Today's episode of Voices of the Tongass features a story from Carina Nichols about growing up fishing. To listen to the show, scroll to the bottom of this post. For more of Carina's stories, read on...
Carina Nichols is 26 years old, and is currently working to become an optometrist. Behind the desk of the local vision clinic Carina seems perfectly ordinary. However, she is not like other optometry students. Her career path took took a long detour on her family's commercial fishing boat. She and her twin brother Ryan were seven weeks old when they started fishing. They eventually became the crew of their family's freezer-troller, and they spent every summer fishing out of Sitka, Alaska. So how did Carina find herself interested in optometry?
"I have really bad vision," she says, "And my parents were really struggling with getting me to be excited to go for walks or be out on the boat." What they didn't realize was that Carina literally couldn't see what they were trying to show her. "They would tell me ‘Look at the whales!' and I would be looking and looking, and I would see a stick float by the boat, and I would think, Wow, that must be a whale, they sure are boring." When Carina finally got glasses, her whole world changed: "Some humpback whales were jumping by the boat and I went crazy. I couldn't believe that that was a whale. I had to go wake my mom up and say ‘You gotta come see these! This is just the most amazing thing!'" Carina's experience gave her a huge appreciation for being able to see the world around her.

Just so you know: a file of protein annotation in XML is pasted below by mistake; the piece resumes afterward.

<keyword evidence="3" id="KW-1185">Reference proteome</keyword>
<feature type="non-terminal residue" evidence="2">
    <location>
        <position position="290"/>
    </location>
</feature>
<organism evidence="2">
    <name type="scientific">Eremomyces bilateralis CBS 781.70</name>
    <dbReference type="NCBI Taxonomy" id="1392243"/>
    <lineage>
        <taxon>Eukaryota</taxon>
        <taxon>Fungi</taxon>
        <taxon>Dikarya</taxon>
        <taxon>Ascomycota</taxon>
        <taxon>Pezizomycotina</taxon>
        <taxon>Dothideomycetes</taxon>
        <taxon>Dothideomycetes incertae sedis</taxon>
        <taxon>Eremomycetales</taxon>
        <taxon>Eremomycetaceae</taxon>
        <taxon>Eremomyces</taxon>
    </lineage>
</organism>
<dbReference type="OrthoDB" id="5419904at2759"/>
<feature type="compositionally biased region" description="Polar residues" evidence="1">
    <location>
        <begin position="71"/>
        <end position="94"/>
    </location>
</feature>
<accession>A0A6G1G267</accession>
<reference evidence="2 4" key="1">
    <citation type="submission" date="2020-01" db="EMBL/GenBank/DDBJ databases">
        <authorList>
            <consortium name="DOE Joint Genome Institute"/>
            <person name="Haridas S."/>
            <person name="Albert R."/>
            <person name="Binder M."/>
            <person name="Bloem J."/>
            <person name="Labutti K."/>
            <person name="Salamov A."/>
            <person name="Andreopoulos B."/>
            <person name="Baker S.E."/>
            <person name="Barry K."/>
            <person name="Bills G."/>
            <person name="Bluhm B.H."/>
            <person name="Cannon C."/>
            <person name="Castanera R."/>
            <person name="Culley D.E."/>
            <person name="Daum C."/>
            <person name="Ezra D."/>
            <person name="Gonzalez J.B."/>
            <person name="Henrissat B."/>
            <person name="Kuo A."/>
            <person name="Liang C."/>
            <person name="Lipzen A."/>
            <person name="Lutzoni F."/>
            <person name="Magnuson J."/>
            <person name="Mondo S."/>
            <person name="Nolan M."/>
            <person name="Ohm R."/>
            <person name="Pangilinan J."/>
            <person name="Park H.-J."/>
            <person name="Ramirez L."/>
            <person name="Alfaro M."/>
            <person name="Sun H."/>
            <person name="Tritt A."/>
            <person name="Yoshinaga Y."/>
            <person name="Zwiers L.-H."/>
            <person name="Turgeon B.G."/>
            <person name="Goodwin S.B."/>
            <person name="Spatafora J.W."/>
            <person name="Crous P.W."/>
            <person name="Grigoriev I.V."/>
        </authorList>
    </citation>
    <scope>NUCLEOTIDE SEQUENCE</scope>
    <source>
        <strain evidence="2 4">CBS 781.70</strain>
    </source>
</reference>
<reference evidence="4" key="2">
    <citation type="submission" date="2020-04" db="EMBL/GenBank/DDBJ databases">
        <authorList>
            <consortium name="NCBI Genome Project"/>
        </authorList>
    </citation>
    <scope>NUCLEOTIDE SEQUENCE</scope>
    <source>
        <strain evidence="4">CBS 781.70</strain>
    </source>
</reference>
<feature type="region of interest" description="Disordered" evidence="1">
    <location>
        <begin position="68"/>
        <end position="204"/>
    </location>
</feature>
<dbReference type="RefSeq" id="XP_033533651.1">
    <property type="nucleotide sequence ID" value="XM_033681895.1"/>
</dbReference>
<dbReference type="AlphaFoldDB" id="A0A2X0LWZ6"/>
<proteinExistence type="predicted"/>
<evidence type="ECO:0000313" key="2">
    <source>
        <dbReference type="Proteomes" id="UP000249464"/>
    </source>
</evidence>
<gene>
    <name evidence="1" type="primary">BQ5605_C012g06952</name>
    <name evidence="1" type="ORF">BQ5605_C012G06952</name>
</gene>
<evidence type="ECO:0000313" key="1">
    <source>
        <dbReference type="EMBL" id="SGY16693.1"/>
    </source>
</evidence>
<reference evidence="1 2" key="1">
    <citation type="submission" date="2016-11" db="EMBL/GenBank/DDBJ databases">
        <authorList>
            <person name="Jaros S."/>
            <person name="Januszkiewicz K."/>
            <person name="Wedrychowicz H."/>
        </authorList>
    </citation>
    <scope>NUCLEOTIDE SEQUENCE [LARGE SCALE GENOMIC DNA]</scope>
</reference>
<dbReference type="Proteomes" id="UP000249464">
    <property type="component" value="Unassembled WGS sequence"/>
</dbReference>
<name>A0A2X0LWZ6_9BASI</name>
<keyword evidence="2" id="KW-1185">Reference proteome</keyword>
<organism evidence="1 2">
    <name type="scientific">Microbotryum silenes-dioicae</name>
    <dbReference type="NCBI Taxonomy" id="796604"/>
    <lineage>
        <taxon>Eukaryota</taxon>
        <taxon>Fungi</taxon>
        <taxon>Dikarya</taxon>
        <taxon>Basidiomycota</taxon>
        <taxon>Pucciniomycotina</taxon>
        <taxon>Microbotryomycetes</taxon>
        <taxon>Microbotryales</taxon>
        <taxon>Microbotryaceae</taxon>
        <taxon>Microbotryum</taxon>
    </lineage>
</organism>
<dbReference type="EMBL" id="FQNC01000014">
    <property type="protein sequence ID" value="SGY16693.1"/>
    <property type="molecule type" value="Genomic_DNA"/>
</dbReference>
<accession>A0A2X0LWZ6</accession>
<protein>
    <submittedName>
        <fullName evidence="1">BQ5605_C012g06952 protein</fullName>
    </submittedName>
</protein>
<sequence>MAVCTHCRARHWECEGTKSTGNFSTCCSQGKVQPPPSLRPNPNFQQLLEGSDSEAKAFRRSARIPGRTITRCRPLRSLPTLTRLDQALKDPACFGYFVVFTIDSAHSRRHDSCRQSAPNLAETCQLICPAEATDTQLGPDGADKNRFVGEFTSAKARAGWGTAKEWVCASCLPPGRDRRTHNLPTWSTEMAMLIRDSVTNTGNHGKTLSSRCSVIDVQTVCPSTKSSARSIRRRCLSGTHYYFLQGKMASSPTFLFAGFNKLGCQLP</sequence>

When Carina talks about her plans for the future - optometry school, working to help people, spending time outside, probably even fishing - she is calm and collected, unlike many people her age who are struggling to find direction in a gloomy economic climate. When we ask about her positive outlook, she attributes some of her focus to her years on the boat. "I'm definitely am not afraid to work hard for what I want. Fishing is a lot of diligent hard work, and you have to dig in if you want to be successful with it. My parents were really big proponents of working for what you want instead of just getting it." She laughs. "We had rain gear real young."
And Carina says she hasn't left fishing forever. Her ideal future? Work in the winter and spring, go fishing in the summer. Maybe when her twin brother Ryan gets his own boat, so the two of them can finish what they started at seven weeks old. She would love to come back and work in Sitka, she says, and being out on the water has never stopped being important to her; she feels closest to her home when she is out on the boat and away from the lights of town.